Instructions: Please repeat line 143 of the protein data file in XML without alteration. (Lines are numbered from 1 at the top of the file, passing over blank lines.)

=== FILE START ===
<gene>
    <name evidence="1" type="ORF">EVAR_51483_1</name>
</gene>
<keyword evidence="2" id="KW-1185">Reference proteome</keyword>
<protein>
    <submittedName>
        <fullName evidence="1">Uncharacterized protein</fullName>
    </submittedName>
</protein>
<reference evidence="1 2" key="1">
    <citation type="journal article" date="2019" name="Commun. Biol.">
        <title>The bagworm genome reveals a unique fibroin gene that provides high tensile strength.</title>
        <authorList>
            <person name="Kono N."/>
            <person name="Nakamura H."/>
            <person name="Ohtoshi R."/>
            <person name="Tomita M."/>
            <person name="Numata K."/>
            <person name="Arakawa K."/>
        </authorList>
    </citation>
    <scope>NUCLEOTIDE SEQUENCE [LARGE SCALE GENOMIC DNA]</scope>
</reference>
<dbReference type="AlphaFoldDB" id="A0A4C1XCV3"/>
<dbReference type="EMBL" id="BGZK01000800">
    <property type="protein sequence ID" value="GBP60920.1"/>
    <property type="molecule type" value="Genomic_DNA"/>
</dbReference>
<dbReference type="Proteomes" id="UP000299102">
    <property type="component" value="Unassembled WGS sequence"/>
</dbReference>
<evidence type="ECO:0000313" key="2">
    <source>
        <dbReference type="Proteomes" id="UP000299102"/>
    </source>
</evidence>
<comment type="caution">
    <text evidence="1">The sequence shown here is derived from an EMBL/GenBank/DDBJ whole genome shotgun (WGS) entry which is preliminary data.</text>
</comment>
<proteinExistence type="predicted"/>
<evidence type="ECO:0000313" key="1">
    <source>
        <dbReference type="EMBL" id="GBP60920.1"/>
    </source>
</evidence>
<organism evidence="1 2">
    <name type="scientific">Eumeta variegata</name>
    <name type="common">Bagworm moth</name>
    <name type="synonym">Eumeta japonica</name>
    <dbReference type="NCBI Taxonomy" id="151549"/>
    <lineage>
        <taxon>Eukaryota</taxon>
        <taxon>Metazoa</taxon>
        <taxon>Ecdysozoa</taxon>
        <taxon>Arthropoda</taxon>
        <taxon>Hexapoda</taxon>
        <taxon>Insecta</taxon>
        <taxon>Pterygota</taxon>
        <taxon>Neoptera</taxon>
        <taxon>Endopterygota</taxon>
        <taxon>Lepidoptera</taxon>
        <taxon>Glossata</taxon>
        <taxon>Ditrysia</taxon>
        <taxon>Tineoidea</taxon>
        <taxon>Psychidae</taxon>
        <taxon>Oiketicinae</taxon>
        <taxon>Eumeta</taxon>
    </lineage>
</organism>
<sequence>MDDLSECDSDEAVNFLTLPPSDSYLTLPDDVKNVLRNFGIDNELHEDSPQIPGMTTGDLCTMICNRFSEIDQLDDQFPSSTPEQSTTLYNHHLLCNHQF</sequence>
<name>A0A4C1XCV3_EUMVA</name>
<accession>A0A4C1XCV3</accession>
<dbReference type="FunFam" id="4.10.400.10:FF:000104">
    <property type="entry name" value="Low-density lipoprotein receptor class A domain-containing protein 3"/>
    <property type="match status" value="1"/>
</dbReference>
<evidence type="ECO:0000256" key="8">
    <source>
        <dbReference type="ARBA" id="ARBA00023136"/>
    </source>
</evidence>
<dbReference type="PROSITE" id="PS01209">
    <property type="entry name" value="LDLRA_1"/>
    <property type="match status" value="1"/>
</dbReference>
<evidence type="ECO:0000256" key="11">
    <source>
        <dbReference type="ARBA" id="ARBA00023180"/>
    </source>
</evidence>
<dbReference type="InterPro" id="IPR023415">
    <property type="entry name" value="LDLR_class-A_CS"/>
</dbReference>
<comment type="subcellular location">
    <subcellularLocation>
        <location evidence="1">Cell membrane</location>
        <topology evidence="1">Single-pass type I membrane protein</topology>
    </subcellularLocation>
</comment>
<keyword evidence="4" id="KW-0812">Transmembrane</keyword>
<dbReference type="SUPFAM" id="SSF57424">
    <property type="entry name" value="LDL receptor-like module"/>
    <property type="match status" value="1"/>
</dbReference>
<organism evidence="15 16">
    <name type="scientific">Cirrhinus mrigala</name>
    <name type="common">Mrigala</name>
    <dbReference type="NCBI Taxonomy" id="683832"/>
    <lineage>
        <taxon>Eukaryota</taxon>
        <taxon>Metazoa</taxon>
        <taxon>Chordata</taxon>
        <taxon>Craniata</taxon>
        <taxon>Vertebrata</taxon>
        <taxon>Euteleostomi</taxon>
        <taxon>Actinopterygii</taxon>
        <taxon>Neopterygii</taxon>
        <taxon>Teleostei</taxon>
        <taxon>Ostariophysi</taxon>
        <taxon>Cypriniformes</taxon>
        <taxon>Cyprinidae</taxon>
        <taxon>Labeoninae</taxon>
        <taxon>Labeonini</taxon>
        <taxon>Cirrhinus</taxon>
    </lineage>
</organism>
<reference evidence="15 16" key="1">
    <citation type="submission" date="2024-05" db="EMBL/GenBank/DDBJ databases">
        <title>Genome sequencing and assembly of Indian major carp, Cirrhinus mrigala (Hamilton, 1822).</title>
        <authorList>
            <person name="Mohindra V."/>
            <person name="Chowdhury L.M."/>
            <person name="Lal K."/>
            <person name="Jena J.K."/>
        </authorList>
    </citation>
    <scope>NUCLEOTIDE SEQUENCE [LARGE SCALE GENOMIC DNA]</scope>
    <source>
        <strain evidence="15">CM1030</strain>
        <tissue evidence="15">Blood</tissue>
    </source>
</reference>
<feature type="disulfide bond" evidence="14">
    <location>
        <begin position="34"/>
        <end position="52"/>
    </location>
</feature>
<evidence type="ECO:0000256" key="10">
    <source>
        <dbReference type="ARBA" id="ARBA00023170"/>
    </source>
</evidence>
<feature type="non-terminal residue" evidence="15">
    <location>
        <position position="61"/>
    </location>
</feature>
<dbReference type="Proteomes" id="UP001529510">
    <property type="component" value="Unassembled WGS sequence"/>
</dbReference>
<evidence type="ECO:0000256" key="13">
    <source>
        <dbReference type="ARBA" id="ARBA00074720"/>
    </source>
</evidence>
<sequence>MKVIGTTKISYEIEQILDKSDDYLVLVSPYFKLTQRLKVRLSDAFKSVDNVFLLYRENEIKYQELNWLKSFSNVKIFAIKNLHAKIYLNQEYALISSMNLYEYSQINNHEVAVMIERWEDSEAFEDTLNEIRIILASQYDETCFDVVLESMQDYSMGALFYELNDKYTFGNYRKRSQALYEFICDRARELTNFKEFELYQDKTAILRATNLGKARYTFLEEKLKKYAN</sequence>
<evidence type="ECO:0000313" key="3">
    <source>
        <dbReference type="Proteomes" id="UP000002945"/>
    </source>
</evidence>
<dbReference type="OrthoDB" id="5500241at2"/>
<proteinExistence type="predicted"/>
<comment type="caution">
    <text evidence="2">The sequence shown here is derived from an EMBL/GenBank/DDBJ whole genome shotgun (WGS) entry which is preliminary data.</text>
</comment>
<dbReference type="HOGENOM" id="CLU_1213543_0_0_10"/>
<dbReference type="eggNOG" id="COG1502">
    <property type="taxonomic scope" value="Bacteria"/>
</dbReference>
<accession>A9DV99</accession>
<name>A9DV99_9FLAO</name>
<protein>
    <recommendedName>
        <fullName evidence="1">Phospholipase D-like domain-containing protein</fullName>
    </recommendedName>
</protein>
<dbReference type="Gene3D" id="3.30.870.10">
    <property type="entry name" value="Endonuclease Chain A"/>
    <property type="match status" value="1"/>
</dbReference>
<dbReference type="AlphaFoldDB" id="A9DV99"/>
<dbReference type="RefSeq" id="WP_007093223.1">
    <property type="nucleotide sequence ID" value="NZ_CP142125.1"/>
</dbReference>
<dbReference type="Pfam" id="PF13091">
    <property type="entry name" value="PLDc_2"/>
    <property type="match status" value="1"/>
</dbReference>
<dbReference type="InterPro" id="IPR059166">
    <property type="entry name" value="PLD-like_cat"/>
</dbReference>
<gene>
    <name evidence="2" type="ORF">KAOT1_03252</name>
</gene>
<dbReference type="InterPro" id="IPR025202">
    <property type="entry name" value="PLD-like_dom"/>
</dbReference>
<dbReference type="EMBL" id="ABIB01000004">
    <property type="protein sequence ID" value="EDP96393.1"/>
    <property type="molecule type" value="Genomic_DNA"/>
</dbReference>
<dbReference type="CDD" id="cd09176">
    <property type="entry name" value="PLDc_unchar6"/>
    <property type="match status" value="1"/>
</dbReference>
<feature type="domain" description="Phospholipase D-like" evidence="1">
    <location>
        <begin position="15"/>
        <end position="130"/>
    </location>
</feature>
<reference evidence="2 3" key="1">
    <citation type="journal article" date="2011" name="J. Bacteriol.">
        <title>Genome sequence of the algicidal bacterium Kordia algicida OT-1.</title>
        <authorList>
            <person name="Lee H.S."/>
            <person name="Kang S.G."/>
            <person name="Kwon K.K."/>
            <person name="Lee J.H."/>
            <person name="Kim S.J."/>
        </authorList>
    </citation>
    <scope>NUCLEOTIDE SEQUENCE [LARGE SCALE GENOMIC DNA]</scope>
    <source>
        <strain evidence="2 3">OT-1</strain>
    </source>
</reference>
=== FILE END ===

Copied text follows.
<feature type="disulfide bond" evidence="14">